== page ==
Editor’s Note: This Commentary is part of a special report exploring game-changing trends and innovations that have the potential to shake up the schoolhouse. Read the full report: 10 Big Ideas in Education.
I have spent many years working in education as a teacher and social worker, and it is clear that schools are no longer just a learning environment for young people. As theor living at or below the poverty level continues to increase, the demand for services for those affected also increases. Schools have become sanctuaries that provide food, warmth, and support, with a little education thrown in. The reality is that learning takes a back seat for a child whose basic needs are not met.
Shining a light on youth homelessness galvanizes districts to confront the prevalence of homelessness and begin creating solutions. Congressmore than 30 years ago, issuing landmark legislation that recognized a shared responsibility among community members to care for young people who live without safe and stable housing. And in 2012, the U.S. Interagency Council on Homelessness began a coordinated effort across federal agencies to end youth homelessness by 2020. Despite these efforts, homelessness continues to have a big impact on the academic and economic success of our students. Homelessness can contribute to students’ failing classes and affect their social-emotional well-being. For school districts, it can topple graduation rates.
It has been my challenge to find a better way to support these students to help them reach their full potential.
In 2015, I was the McKinney-Vento liaison for Kansas City Public Schools—which are located in the highest-poverty county in the state of Kansas. The community had nearly 1,200 identified homeless students and counting, and families were turning to our schools for help. But a lack of resources and funding to provide assistance compounded the problem. We couldn’t count on federal grant funds alone, which then rounded out to about $50 per student.
It was my responsibility to make sure students had the help they needed to continue their education. But I could not in good conscience continue to provide community-resource contacts to families, because we hadn’t had much luck getting help for them.
We had to get creative. I collaborated with our local mental-health center to create a list of almost 30 private organizations, elected officials, community leaders, and civic groups in our area. We brought everyone together for a call to action. If we were to end the cycle of homelessness within our community, we needed to do it together. We would focus as a community on our students’ needs, as well as the needs of their families. Our work has shown that when tackling homelessness, we must look at the whole picture.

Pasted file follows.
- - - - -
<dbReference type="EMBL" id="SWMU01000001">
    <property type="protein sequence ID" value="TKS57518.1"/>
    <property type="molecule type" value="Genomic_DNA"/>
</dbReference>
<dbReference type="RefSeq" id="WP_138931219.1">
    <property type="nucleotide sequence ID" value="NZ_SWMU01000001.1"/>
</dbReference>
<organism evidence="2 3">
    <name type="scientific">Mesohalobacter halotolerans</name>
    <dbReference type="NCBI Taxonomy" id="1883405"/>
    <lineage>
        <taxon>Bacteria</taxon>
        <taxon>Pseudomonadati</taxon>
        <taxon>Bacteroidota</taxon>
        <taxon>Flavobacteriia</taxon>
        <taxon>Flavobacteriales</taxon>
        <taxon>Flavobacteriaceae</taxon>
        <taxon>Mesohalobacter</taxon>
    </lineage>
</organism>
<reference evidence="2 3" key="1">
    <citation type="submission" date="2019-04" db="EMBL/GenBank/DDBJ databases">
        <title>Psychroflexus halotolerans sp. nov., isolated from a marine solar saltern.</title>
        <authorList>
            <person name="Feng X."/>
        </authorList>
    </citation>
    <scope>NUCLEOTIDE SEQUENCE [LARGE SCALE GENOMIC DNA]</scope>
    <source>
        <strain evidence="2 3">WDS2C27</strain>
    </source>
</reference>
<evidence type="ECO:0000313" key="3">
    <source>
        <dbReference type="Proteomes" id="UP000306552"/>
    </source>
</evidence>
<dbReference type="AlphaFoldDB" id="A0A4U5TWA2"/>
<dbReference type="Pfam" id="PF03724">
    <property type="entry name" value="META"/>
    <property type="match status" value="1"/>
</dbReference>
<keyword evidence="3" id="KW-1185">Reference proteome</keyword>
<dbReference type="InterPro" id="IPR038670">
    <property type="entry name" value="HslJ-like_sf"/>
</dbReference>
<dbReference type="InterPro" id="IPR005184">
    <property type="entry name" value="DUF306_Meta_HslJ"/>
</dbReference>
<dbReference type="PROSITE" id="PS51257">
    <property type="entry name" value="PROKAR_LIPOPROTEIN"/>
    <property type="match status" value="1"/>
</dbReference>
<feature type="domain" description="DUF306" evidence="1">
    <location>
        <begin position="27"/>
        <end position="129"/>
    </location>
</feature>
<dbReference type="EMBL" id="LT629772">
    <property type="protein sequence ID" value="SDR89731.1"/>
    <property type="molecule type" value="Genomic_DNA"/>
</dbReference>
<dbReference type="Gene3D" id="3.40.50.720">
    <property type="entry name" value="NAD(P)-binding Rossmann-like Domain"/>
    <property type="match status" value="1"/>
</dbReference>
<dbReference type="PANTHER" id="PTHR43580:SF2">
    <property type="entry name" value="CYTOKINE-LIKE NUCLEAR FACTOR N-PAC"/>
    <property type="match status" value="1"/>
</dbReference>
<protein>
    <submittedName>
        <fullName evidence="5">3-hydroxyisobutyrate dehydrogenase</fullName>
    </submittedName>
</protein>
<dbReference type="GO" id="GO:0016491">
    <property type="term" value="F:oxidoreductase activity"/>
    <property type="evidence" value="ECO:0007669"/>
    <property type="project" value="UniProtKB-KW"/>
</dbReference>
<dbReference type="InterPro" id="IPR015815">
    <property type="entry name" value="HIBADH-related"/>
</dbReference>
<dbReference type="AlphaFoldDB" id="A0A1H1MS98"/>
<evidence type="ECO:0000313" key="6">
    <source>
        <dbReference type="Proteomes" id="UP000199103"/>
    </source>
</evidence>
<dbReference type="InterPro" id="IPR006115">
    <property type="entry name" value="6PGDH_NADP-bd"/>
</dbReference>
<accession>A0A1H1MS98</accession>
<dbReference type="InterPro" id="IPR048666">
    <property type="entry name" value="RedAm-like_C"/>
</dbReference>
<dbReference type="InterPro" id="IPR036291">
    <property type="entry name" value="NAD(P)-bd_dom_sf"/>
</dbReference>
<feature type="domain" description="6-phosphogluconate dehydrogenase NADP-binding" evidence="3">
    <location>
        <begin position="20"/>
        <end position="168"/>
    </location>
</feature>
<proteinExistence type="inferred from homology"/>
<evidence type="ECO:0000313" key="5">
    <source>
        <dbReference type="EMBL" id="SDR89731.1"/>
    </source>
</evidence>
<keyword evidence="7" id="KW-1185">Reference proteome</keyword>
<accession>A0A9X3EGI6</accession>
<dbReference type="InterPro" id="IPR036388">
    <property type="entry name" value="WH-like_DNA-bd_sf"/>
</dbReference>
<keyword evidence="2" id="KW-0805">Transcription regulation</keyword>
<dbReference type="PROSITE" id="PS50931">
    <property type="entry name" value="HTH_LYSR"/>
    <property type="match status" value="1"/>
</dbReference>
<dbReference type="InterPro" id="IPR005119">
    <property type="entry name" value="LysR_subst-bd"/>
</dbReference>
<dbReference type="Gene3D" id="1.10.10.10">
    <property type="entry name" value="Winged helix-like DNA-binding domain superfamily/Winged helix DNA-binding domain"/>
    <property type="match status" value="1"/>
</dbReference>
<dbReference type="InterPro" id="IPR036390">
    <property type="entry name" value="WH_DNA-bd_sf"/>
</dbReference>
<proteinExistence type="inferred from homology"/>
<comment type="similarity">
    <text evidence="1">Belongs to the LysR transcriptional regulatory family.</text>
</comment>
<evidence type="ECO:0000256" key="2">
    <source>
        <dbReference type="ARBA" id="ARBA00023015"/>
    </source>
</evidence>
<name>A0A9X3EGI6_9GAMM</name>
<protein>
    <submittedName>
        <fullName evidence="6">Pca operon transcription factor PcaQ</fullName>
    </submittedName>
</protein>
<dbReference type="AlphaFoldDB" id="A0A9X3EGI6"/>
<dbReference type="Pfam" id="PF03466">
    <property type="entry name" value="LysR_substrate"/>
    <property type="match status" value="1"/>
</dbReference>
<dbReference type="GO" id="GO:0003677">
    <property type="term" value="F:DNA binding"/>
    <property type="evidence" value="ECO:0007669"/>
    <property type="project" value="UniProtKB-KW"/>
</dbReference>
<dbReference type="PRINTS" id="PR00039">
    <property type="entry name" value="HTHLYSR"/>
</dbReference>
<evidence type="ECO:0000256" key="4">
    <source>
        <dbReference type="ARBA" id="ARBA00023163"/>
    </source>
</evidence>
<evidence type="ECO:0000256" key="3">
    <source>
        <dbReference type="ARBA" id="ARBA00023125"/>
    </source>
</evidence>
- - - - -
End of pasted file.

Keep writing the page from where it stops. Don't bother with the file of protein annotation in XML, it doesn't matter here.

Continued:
The result? We created a community-backed program to help families facing homelessness. Called Impact Wednesday, the program supported the school system so that we could refer district families for wraparound services. It was named for the day of the week when agencies came together under one roof to create a one-stop-shop experience. We challenged every participating individual and organization to join forces and compile their gifts, talents, and resources in ways they hadn’t done before.
Impact Wednesday enlists partners to assist parents with employment, housing, and child care and to provide education classes on topics such as personal finance and health. The program seeks to guarantee that every family has a case manager to help them. Among other basic services, students receive assistance with enrollment and transportation to and from school.
This takes the pressure off the school district and responsibility and shares it across the community, giving everyone the opportunity to do what they do best.
As we broke down silos of communication that had existed in our community for years, there was a renewed understanding of collaboration. This is not about taking resources from one group and giving to another. It is a strategic and intentional partnership with a shared goal. Because no one agency or school can eliminate poverty, collaboration is essential to meeting the overwhelming needs of the homeless. Each partner can bring forth their unique resources. This realization, this coming together was our school district’s defining moment.